Tuesday, October 03, 2006

"She played nobody's mistress at all..."

With Cathy McGowan on the set of Ready Steady Go, by Philip Townsend, circa 1966

It’s true – the British don’t like their girl singers to be too good, they think it smacks of emancipation, and Cilla at least seemed safe. Obviously, she was quite a nice girl. Also, she was respectable and reliable, very clean and quite unsexy, and she played daughter or maybe kid sister, steady date or fiancĂ©e, but she played nobody’s mistress at all. She wasn’t like that. Everyone patronized her like hell, waiting for her to fall, but then she didn’t fall after all, she floated instead and she’s still up there now. She won’t ever come down either – she still can’t sing much, she still comes on like a schoolgirl but she’s liked like that and she can’t go wrong. Genuinely, she’s warm and she makes people glow. In her time, she will grow into a pop Gracie Fields, much loved entertainer, and she’ll become institutionalized.

(Nik Cohn writing in 1969 for his study on the history of pop, Awopbopaloobop Alopbamboom)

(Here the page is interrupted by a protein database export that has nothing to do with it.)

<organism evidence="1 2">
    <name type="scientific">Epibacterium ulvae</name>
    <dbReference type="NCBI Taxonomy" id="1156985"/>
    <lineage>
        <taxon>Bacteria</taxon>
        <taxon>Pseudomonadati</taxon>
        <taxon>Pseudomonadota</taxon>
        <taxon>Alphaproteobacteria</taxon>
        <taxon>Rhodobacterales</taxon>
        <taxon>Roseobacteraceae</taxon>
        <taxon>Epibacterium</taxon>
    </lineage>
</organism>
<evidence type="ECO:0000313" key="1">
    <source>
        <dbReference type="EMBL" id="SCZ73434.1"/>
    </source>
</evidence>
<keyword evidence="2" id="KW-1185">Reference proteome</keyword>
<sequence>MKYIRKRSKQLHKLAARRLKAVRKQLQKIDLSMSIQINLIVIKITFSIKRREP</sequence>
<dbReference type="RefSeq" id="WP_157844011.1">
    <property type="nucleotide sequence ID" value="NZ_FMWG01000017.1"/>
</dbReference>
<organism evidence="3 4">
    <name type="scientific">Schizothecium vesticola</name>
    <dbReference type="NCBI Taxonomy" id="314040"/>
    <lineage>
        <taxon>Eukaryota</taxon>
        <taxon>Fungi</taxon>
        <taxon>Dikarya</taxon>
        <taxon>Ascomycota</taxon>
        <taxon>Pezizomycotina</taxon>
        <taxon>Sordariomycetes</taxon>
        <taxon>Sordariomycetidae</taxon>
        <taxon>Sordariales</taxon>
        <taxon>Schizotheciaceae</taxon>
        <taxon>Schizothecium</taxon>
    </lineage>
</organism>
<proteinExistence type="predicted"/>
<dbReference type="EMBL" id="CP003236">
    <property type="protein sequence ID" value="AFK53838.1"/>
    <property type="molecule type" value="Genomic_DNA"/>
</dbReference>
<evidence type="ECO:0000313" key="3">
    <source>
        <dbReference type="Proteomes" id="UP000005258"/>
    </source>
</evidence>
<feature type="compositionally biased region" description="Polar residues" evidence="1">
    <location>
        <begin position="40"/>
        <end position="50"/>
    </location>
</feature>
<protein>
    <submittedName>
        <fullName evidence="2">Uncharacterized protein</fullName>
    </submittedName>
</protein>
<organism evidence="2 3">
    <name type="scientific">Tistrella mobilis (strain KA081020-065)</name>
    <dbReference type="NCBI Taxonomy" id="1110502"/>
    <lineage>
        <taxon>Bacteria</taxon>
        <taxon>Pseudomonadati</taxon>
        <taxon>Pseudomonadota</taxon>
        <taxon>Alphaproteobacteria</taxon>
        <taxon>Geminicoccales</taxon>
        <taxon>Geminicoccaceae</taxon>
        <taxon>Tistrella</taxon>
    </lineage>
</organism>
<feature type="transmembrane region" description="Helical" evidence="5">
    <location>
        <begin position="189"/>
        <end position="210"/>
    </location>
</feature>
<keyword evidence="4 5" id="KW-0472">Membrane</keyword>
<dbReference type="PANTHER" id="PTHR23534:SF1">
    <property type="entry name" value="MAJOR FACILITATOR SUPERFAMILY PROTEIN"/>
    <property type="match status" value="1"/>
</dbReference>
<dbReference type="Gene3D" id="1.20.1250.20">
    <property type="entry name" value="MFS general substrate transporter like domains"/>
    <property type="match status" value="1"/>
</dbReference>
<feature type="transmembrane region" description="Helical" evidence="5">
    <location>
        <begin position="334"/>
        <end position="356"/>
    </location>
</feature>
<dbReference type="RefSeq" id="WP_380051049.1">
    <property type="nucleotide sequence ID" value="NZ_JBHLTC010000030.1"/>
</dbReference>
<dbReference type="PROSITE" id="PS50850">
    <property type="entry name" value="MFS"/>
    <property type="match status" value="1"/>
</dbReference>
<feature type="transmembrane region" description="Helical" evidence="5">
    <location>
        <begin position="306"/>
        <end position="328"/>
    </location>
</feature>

The Beatles and Elvis

“After a bit, Elvis said, ‘Somebody bring in the guitars’. One of his men jumped up, and within moments three electric guitars has been plugged into the amplifiers in the room. Elvis took a bass guitar, and I took a rhythm guitar. Elvis obviously wasn’t that familiar with his instrument, so Paul gave him some instructions. George was busy looking over his instrument, and it was a few minutes before he joined in. Cilla Black’s hit record You’re My World was the track that we first got off together. After that I said ‘This beats talking doesn’t it?’ - We had at last found a way of communicating. Only Ringo looked a bit down. He could only watch us and drum on the side of his chair. ‘Too bad we left the drums in Memphis’ Elvis said."

(John Lennon on the Beatles meeting Elvis – Mojo magazine)